Everywhere Else – 2 – U Craiova 1948 SA

“We had a youth intake that didn’t produce anything worthwhile, and why would it? Our facilities are woeful.”

It’s the end of season one, so WTF happened?

Cut to the chase, Robert Vonsen‘s U Craiova 1948 were promoted as champions of Liga 2 in Romania at the end of our first season.

Unbeaten in the first phase, losing just once in the second. Finishing the overall campaign as winners by 14 points. Joy.

We were tossed out of the Romanian Cup 4-0 by domestic rivals CS Mioveni in the 5th round, but the board weren’t bothered since we bagged promotion.

How did you do it?

Although we stuck to the aggressive and relatively direct 442 I had envisioned for the team, I was completely wrong about the players I would select, mainly because of the painful registration rules.

Something I posted previously but clearly didn’t properly read.

I famously said in blog post one alongside the above screenshot, “There are also some non-EU and homegrown player requirements, which I am sure I will get used to in time.” It turns out that this was an ambitious lie.

Attribute strengths and weaknesses analysis that proved ultimately meaningless, as better players aged 21 and over had to be sacrificed in favour of younger, lesser players; in order to meet the registration requirements.

I played pre-season, got my preferred team all lined up and ready to go; only to realise that you need 14 players under the age of 12 with double-barrelled names and dual Romanian-Egyptian heritage in the starting 11 in order to play in competitive matches (<- exaggeration).

To be fair, pillar of the community and Romanian football delegate FM Pressure then said to me, after the fact. “You should’ve asked, I’d have told you the pitfalls.” I guess I’ll know for next time.

As a result, predicted key man Marian Anghelina (Jolie) had to drop out of the “first choice” starting eleven, and young and aggressive but otherwise underwhelming midfielder Dragoş Albu had to play most of the time instead.

Lineup requirements meant that old and good had to be swapped for young and untested.

In a similar extension of this narrative arc, I had predicted Valentin Munteanu to be our key source of creativity down the right-hand side. Nope. He also had to be largely displaced for a younger model, the more handsome but lesser footballer, Samuel Zimţa.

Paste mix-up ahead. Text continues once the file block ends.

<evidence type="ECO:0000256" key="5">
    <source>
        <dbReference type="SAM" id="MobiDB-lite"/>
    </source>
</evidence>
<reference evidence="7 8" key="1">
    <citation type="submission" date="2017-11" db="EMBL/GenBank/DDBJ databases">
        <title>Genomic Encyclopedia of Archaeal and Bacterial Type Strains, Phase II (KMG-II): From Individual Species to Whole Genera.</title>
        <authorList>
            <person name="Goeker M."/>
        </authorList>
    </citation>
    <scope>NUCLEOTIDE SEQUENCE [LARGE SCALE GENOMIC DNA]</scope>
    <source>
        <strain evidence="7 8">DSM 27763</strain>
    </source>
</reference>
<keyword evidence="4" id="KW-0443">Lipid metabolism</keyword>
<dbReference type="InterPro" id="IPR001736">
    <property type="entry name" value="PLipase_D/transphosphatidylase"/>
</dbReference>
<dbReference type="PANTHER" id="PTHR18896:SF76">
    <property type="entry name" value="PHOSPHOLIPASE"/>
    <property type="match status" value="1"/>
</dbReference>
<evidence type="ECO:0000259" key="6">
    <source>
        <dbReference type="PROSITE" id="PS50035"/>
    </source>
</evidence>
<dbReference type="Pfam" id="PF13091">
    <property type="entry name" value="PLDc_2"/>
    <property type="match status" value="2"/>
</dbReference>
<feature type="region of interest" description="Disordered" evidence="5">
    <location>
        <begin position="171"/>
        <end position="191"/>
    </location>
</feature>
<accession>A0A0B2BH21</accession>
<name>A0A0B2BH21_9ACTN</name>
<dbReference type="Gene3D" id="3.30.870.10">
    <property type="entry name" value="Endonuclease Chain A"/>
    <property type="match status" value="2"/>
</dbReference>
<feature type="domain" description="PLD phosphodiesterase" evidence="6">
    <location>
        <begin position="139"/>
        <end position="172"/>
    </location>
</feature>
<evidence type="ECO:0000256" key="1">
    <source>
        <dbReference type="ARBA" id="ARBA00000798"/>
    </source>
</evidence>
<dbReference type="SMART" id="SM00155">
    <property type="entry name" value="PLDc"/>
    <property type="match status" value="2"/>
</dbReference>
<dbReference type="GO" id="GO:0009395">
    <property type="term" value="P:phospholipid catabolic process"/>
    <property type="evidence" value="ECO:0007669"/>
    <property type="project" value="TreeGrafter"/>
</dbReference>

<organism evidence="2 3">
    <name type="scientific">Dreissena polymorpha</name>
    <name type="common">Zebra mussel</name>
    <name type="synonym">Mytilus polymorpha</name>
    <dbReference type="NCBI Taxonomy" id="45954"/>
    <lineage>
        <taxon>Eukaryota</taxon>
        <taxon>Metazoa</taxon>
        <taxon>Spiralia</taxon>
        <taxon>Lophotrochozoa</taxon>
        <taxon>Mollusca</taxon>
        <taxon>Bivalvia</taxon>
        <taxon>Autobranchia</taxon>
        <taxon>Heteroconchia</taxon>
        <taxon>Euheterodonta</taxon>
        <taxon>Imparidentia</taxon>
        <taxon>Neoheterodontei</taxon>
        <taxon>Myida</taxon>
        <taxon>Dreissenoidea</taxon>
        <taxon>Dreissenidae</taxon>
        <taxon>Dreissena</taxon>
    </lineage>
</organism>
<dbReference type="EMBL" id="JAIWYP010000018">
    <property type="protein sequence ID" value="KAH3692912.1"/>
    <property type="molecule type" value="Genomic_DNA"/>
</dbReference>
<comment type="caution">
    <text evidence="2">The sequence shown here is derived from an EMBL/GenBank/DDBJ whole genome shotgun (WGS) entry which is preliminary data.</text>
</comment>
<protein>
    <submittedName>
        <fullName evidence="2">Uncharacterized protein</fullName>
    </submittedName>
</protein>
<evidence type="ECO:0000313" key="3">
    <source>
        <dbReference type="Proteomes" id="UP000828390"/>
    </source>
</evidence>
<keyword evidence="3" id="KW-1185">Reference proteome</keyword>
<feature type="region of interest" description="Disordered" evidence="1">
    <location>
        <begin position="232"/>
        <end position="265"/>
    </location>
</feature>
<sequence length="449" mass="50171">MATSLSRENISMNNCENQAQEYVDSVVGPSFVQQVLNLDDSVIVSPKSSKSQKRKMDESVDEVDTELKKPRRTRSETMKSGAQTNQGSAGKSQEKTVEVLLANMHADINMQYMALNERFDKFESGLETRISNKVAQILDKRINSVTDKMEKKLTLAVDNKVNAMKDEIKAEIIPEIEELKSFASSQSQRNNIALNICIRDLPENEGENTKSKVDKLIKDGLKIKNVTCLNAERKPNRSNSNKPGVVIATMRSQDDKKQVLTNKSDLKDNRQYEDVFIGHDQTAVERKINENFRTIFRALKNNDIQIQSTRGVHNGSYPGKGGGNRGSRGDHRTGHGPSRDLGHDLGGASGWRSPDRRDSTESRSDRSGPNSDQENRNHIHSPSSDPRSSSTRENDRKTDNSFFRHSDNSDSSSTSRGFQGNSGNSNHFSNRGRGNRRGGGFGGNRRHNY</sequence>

Lineup requirements meant that…you know the drill.

I had previously called out that we needed a new goalkeeper, so in came Ismet Kisyo, a promising young Bulgarian. On a free of course. Unfortunately it turned out he wasn’t young enough. So to satisfy the u18 rule, I had to play our existing youth keeper, Robert ‘Big’ Popa instead. I didn’t misunderstand his age, just the league rules. I’m not a (complete) moron.

Thankfully Popa is actually a really good prospect and improved immensely across this first season. What you see below to the right is him after an entire season of small but steady attribute improvements. A happy accident.

Kisyo and Popa. Popa improved so much I may actually keep him as our first-choice stopper next season in the top tier.

I made one other signing. A wonderful Uruguayan man. His goals fired us to the title, and I hope he stays here until the end of time. I love him. Introducing Williams Peralta.

What a man. Look at him.

After 25 goals in 27 games coupled with 9 assists and an average rating of 7.54, Peralta‘s initial nine month deal signed as a free agent (obviously), turned into a no-brainer decision to offer a three year contract to a man who will be 36 years old when it expires. I hope he plays (and lives) forever.

Tactically, as I’ve mentioned, our aggressive 442 worked well for us. The deep-lying playmaker knocked timely lofted forward passes at the right time whenever the marauding wingers weren’t an attacking option. The full backs focused mainly on their defensive duties and a pressing and an advanced forward partnership complemented a generic central midfielder who regularly moved into the channels to create “pockets of space.”

I particularly liked the spread of assist types, a penchant for placed finishes exhibiting good technique, a tendency to start games on the front foot by scoring early and the team creating just under 2 clear cut chances every 90 minutes, while conceding just over 1.

These numbers are taken from the in-game analysis. They are nice and useful when thinking about what works well and what doesn’t in your tactical approach, even if the numbers can be inconsistent due to known FM issues.

Look at the analysis with your eyes, now, below. The SciSports polygon and graphical plots from the end of season review are at the end of the article. Because that’s a more logical place to put them.

Stats the way to do it.

Worth mentioning too was that U Craiova 1948 captain William Baeten also loved a long-range driver. I say loved; he only scored three goals all season, and two of them were in one game. They were both so good, however, that it was worth immortalising them below. The second goal and the Baet-man‘s player profile are in the comments of the Tweet if you use your mouse or trackpad, hover your arrow somewhere specific and do that clicking thing I’ve read about.